Dealing with depression can make you feel like you’re fighting a losing battle.
Depression is a mental health disorder characterised by persistently depressed mood or loss of interest in activities, causing significant impairment in daily life. It is a common and serious medical illness that negatively affects how you feel, the way you think and how you act. It can cause feelings of sadness and/or a loss of interest in activities you once enjoyed. It can also lead to a variety of emotional and physical problems and can decrease your ability to function at work and at home. Fortunately, it is also treatable.
Causes of Depression
- Abuse: Physical, sexual, or emotional abuse can make you more vulnerable to depression later in life.
- Age: People who are elderly are at higher risk of depression. That can be made worse by other factors, such as living alone and having a lack of social support.
- Certain medications: Some drugs can increase your risk of depression.
- Conflict: Depression in someone who has the biological vulnerability to it may result from personal conflicts or disputes with family members or friends.
- Death or a loss: Sadness or grief after the death or loss of a loved one, though natural, can increase the risk of depression.
- Gender: Women are about twice as likely as men to become depressed. No one’s sure why. The hormonal changes that women go through at different times of their lives may play a role.
- Genes: A family history of depression may increase the risk. It’s thought that depression is a complex trait, meaning there are probably many different genes that each exert small effects, rather than a single gene that contributes to disease risk..
- Major events: Even good events such as starting a new job, graduating, or getting married can lead to depression. So can moving, losing a job or income, getting divorced, or retiring. However, the syndrome of clinical depression is never just a “normal” response to stressful life events.
- Serious illnesses: Sometimes, depression happens along with a major illness or may be triggered by another medical condition.
- Substance misuse: Nearly 30% of people with substance misuse problems also have major or clinical depression. Even if drugs or alcohol temporarily make you feel better, they ultimately will aggravate depression.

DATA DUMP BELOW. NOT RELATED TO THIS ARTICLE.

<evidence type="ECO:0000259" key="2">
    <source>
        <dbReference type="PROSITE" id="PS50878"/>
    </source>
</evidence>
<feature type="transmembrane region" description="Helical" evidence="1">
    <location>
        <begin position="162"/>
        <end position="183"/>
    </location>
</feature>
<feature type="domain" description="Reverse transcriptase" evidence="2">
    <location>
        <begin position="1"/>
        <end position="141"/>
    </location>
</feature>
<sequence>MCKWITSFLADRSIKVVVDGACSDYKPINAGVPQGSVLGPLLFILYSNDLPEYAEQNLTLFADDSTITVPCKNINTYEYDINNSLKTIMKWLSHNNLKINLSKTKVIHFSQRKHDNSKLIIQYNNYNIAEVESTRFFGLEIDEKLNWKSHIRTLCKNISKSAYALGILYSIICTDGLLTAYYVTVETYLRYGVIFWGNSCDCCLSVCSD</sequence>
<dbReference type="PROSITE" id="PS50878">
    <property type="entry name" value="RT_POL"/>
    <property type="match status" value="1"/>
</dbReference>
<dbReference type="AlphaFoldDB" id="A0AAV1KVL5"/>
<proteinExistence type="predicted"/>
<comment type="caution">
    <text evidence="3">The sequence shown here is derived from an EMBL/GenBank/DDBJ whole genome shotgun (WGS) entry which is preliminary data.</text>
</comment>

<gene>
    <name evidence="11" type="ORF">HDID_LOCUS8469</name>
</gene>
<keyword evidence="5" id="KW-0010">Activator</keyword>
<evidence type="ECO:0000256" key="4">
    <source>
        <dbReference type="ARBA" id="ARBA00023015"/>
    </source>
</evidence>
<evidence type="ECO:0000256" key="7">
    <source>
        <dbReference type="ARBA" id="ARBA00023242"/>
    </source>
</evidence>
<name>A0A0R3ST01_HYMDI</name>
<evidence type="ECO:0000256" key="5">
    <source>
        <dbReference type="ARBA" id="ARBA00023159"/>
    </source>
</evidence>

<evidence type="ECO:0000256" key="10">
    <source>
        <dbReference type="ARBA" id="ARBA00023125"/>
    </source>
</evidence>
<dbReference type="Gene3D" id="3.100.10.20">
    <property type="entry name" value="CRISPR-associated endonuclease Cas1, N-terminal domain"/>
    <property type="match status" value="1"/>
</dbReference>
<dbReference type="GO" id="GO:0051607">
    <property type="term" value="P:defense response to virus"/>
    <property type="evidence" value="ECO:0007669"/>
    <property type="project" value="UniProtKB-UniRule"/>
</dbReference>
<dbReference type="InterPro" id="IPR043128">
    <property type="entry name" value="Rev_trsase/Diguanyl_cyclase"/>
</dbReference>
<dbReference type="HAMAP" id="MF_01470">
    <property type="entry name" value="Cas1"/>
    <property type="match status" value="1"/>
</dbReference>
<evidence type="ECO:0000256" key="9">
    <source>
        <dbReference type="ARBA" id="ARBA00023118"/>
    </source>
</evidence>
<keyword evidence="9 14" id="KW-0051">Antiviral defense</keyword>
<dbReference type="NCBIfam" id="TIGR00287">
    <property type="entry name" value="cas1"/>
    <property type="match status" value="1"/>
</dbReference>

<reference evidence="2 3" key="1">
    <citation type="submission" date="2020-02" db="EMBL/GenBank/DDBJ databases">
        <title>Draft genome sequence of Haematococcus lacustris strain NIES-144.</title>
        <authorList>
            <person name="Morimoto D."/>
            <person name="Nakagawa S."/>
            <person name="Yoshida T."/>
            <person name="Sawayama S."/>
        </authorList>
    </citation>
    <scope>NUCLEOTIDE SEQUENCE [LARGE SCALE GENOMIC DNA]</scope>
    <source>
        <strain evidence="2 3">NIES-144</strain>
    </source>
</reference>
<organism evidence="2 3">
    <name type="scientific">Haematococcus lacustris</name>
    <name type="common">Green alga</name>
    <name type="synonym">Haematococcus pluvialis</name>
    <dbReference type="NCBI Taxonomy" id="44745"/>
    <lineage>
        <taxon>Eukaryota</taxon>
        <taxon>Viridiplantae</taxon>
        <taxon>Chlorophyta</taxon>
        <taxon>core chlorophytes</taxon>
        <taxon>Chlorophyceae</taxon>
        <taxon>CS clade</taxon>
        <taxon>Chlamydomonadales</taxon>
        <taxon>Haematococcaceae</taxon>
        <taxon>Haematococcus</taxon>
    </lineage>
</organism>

Signs and Symptoms of Depression
Depression symptoms can vary from mild to severe and can include:
- Feeling sad or having a depressed mood
- Loss of interest or pleasure in activities once enjoyed
- Changes in appetite — weight loss or gain unrelated to dieting
- Trouble sleeping or sleeping too much
- Loss of energy or increased fatigue
- Increase in purposeless physical activity (e.g., inability to sit still, pacing, handwringing) or slowed movements or speech (these actions must be severe enough to be observable by others)
- Feeling worthless or guilty
- Difficulty thinking, concentrating or making decisions
- Thoughts of death or suicide
Treatment of Depression
Many types of antidepressants are available, including those below. Be sure to discuss possible major side effects with your doctor
Psychotherapy is a general term for treating depression by talking about your condition and related issues with a mental health professional. Psychotherapy is also known as talk therapy or psychological therapy.
Different types of psychotherapy can be effective for depression, such as cognitive behavioral therapy or interpersonal therapy.
There’s no sure way to prevent depression. But you can:
- Find ways to handle stress and improve your self-esteem.
- Take good care of yourself. Get enough sleep, eat well, and exercise regularly.
- Reach out to family and friends when times get hard.
- Get regular medical checkups, and see your provider if you don’t feel right.
- Get help if you think you’re depressed. If you wait, it could get worse.
5 Ways to Overcome Depression
- Build supportive relationships
- Implement achievable lifestyle changes like regular exercise and sleep
- Consciously shut down negative thoughts
- Make plans
- Find something to look forward to
If you need professional help for yourself or anyone dealing with depression, contact us at favdoctor.com.